Facebook eyeing to re-connect with China?

Thursday, December 23, 2010

BEIJING - Facebook founder and chief executive Mark Zuckerberg met with some of China’s top technology leaders, fuelling speculation about the social networking website’s ambitions to enter the country’s market where it is censored.

Zuckerberg Wednesday visited the offices of Sina Corp., a leading Chinese web portal, and met with its CEO Charles Chao, the Wall Street Journal reported.

Wednesday’s meeting followed a talk Tuesday with Wang Jianzhou, chairman of state-owned telecommunications carrier China Mobile Ltd., and a visit Monday with Robin Li, CEO of Baidu Inc., at the Chinese search company’s headquarters.

Zuckerberg’s trip appeared to be an effort by the 26-year-old to learn more about the Chinese market, rather than discuss any specific business proposals.

But the visit came as the Facebook founder openly has discussed a desire to get into China, where the government has blocked access to the site since last year.

At a talk this year to aspiring entrepreneurs in the US, Zuckerberg said he is hoping to figure out the “right partnerships that we would need to do in China to succeed on our terms”.

“It’s such an important part of the world. I mean, how can you connect the world if you leave out” China’s population of more than one billion people, he was quoted as saying.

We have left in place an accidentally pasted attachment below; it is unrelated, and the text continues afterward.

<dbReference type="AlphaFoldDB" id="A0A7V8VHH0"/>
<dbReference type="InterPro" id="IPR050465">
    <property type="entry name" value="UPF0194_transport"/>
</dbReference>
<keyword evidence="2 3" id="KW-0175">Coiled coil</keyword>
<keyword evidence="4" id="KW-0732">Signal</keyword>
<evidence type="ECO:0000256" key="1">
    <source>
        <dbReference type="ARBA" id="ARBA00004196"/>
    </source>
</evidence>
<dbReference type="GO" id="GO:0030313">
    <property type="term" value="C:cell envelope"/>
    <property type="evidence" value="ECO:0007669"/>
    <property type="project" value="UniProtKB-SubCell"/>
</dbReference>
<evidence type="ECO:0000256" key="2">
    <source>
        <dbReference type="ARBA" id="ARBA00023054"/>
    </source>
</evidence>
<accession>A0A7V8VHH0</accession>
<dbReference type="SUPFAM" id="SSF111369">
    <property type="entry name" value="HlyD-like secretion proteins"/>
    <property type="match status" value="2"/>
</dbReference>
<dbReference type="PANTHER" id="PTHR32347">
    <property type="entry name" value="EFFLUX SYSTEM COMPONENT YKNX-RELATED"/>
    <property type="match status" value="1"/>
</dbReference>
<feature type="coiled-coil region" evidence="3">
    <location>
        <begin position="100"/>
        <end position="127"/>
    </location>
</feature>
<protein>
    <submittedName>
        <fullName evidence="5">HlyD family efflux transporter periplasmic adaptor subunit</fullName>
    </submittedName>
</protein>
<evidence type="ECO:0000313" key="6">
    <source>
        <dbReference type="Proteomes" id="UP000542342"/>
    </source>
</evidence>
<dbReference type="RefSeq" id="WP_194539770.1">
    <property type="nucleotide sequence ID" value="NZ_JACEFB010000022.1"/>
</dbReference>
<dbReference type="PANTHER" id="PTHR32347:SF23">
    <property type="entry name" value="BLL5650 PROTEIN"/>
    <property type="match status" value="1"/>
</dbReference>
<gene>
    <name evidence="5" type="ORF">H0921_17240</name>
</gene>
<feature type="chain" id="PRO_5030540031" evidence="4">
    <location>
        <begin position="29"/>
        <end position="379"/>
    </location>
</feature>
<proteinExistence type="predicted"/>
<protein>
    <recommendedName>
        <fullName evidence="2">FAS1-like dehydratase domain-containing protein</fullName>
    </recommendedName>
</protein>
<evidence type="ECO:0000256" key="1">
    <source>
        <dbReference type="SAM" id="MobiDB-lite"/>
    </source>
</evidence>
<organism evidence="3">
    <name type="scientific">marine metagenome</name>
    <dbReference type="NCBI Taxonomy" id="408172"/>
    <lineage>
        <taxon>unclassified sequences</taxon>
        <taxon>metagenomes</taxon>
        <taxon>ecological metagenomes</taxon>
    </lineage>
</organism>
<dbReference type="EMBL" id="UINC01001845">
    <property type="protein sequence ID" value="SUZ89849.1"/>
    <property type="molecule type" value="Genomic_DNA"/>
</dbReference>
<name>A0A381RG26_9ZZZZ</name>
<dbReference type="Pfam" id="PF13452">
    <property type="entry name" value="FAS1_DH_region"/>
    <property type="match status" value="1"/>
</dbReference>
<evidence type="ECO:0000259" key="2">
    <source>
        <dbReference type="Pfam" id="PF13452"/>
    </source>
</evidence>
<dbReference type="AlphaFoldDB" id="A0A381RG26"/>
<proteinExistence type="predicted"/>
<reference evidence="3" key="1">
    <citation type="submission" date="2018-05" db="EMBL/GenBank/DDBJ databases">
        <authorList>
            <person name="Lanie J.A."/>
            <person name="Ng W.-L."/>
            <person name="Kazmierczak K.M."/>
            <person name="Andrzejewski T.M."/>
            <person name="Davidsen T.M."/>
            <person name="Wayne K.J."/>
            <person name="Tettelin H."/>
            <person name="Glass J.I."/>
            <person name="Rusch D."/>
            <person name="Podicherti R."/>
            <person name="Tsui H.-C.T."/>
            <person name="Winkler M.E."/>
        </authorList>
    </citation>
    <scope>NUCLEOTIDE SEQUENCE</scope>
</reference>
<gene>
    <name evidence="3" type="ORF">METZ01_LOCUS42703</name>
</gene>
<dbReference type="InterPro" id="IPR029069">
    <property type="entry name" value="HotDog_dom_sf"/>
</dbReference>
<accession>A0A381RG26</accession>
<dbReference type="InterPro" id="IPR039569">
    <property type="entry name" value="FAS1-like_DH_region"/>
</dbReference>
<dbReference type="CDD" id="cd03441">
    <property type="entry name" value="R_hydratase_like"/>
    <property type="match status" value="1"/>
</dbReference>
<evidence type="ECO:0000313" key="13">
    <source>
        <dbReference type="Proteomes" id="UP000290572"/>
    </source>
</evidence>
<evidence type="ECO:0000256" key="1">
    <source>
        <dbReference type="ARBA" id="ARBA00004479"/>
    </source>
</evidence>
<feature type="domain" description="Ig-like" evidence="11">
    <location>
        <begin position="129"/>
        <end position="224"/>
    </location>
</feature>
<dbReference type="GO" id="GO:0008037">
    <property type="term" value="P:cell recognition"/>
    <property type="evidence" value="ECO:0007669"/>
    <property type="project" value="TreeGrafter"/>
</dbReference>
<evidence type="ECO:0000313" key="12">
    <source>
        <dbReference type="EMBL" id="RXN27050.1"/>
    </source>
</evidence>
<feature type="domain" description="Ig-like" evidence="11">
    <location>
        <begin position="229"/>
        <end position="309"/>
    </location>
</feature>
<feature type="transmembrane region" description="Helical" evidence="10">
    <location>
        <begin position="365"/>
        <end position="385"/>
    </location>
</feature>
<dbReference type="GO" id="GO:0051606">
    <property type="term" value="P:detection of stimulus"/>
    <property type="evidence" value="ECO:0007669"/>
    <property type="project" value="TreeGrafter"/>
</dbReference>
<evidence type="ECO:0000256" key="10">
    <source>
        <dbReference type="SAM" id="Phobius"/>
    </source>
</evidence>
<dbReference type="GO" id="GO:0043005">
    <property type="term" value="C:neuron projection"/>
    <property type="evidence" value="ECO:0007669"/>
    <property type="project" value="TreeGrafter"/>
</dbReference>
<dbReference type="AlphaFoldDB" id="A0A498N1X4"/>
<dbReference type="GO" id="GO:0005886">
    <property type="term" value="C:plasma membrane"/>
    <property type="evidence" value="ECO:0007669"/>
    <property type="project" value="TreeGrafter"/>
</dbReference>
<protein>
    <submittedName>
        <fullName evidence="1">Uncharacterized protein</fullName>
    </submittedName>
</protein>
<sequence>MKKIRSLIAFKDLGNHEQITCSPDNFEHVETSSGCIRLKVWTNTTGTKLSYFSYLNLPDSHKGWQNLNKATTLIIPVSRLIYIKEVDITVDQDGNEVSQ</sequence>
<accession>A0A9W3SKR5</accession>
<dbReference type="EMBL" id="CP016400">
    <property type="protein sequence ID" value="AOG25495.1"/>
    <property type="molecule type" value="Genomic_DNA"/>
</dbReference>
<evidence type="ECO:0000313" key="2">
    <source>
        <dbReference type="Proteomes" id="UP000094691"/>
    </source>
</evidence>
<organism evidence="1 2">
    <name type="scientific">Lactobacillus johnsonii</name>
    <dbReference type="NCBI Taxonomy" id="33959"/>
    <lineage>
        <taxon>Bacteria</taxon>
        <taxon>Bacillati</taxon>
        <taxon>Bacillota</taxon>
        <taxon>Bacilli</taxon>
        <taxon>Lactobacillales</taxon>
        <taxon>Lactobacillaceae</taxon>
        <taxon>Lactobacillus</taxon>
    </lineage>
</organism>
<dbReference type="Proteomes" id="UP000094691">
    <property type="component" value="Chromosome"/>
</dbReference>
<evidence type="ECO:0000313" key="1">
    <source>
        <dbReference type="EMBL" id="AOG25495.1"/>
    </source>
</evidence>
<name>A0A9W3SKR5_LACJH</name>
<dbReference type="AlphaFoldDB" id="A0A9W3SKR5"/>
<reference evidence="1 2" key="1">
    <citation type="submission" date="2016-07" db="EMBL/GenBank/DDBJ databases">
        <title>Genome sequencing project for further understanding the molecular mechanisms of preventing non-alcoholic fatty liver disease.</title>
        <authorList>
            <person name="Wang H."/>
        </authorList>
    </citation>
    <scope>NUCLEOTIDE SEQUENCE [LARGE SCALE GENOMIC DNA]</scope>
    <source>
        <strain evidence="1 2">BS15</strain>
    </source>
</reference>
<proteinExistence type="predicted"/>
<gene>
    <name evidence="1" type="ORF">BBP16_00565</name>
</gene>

A Facebook spokeswoman said Zuckerberg is in China on vacation.

China had 420 million internet users as of June. According to an estimate, Chinese social networking sites had 176 million users last year, up 68 percent from a year ago.

Liu Qi, vice general manager of Sina’s marketing department, said Zuckerberg and Chao met to discuss China’s market and to learn about its Twitter-like microblogging product, Sina Weibo.

Facebook is available in 70 languages, and 70 percent of its more than 500 million active users are outside the US. It started a Chinese-language version in 2008, but gained little traction in China, because of Chinese competition as well as government’s web-filtering technology, which made access to parts of the site spotty even before it was blocked entirely.

Filed under: Economy

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